How an Increasingly Competitive Job Market Is Impacting the Employee Experience in 2023

We're in a different labor market, with fewer job requisitions and increased competition among job seekers. Read on to learn how to attract top talent and cultivate higher levels of employee resilience in this new environment.

Organizations face a very different hiring market compared to 2022, characterized by fewer job requisitions and a rapid increase in application rates. This represents a shift in hiring dynamics from a focus on growth to one in which top-quality candidates are the priority.

While overall engagement remained stable throughout 2022, falling strategy scores and the relatively low ranking of drivers associated with employee development, including growth, recognition, and reward, could undermine organizations’ ability to hire and retain top talent.

In order to attract top talent and unlock sustainable levels of productivity and innovation, organizations need to design an employee experience that supports long-term health and wellbeing, provides adequate flexibility, and evolves in response to employee feedback.

Shifting Focus From Growth Hiring to Retaining Top Talent

Insights from Workday Recruiting for the first quarter of 2023 highlight the shifting talent landscape, with a 10% decline in open roles compared to the same time last year—the first decline in requisition growth since Workday began tracking hiring trends in 2020—and a 4% decrease in job offers.

Job seekers will likely face increased competition for job offers, as we saw the average requisition/per-offer rate increase dramatically in the first quarter. This trend is most pronounced among organizations in the tech and media space, with job seekers expected to compete against approximately 27 applicants for an offer—which is a staggering 248% increase compared to the first quarter of 2022.

All of these signs point to the end of the growth hiring era. Market and economic dynamics are forcing business leaders to prioritize efficiency over growth, leading to a shift in strategy where they open fewer positions, extend fewer offers, and focus on hiring the best-quality candidates.

How Organizations Can Create a More Resilient Workforce

As organizations shift their focus from growth to efficiency, it’s important to understand the current makeup of the employee experience, including the challenges and opportunities that business leaders need to act on as part of their people strategy. 

Health and Wellbeing

With fewer roles to fill, it’s likely that current employees will face increased pressure to deliver productivity gains. This raises important questions about employee health and wellbeing, most notably how to increase efficiency without contributing to burnout risk. Despite an improvement in scores during 2022, workload is still one of the lowest-ranking drivers across all regions—highlighting the fact that employees are already under considerable pressure.

Hybrid Work

An ongoing consideration for business leaders is finding the right balance between in-person and remote work. Even though 87% of workers feel productive in a hybrid work environment—mirrored by an increase in meetings and hours worked—85% of leaders say that hybrid work has made it challenging to have confidence in employee productivity.

Instead of focusing on the number of hours that employees spend in the office, business leaders are more likely to find success by focusing on outcomes instead of activity. By defining clear outcomes as objectives and key results (OKRs) and other measures of business performance, people leaders can focus on prioritizing the work of their teams and cultivating trust—preserving current levels of autonomy and preventing an increase in burnout risk.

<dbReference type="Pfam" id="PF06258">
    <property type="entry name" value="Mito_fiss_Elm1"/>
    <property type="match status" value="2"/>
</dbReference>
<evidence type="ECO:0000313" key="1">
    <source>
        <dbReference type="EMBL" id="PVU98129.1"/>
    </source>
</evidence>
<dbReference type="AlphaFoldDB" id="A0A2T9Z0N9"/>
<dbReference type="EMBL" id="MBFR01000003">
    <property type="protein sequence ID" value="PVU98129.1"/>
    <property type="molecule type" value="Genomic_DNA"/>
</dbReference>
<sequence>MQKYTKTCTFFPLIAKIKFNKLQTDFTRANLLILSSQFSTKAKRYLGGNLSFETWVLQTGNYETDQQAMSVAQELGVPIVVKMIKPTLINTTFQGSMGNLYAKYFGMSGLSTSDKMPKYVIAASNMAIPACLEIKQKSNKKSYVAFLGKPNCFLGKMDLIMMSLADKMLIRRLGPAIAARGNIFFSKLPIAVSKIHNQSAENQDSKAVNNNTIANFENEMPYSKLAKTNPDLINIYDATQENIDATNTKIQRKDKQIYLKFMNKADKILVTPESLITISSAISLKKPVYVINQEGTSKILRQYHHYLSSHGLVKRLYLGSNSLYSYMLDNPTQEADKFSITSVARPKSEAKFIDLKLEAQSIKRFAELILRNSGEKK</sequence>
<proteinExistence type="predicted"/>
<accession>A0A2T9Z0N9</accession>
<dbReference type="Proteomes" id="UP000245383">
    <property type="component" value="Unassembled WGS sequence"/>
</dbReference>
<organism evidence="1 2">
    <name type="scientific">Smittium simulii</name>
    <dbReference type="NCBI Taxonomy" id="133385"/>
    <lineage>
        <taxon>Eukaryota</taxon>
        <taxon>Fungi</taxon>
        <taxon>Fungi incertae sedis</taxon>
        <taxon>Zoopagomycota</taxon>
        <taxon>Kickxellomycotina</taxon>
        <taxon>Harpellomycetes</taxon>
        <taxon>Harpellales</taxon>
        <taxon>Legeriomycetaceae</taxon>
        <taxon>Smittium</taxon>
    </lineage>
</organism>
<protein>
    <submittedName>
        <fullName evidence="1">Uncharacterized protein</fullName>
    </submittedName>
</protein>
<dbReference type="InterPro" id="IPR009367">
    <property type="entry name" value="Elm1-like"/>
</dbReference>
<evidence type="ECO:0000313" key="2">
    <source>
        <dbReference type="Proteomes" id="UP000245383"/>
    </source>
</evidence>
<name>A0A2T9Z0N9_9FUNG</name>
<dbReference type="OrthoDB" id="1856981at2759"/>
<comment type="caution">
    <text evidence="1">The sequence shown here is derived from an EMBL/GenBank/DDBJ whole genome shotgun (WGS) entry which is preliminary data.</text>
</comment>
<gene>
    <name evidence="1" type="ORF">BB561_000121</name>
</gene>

Market and economic dynamics are forcing business leaders to prioritize efficiency over growth, leading to a shift in strategy where they open fewer positions, extend fewer offers, and focus on hiring the best-quality candidates.

Growth and Recognition

As organizations come to rely more on existing employees rather than external hires for growth and innovation, business leaders will need to provide high performers with clear opportunities for development. While growth and recognition scores have improved across all regions, they are still some of the lowest-ranked engagement drivers.

Alongside managerial responsibilities and promotions, organizations can benefit from offering employees more internal mobility. By mapping skills and capabilities across the organization, business leaders not only create development opportunities for employees, but also allocate the right talent to the right places and improve overall productivity and innovation. 


Ongoing changes in response to external pressures have impacted strategy scores in both North America and in Europe, the Middle East, and Africa (EMEA), dropping by 0.03 and 0.09 respectively. While there is always the possibility of future shocks, organizations will need to clarify strategic goals so employees can prioritize their work accordingly, in order to focus on high-value initiatives.

Making Sense of Industry and Region-Specific Trends

Our current analysis of hiring trends points to the end of growth-based hiring for the foreseeable future. Organizations are prioritizing efficiency and creating fewer job openings—hiring top-quality candidates is the name of the game. Job seekers are also experiencing fiercer competition, even in industries with historically low application-to-offer ratios.

To learn more about how current hiring trends are impacting the employee experience in different industries and regions, download the full report now.

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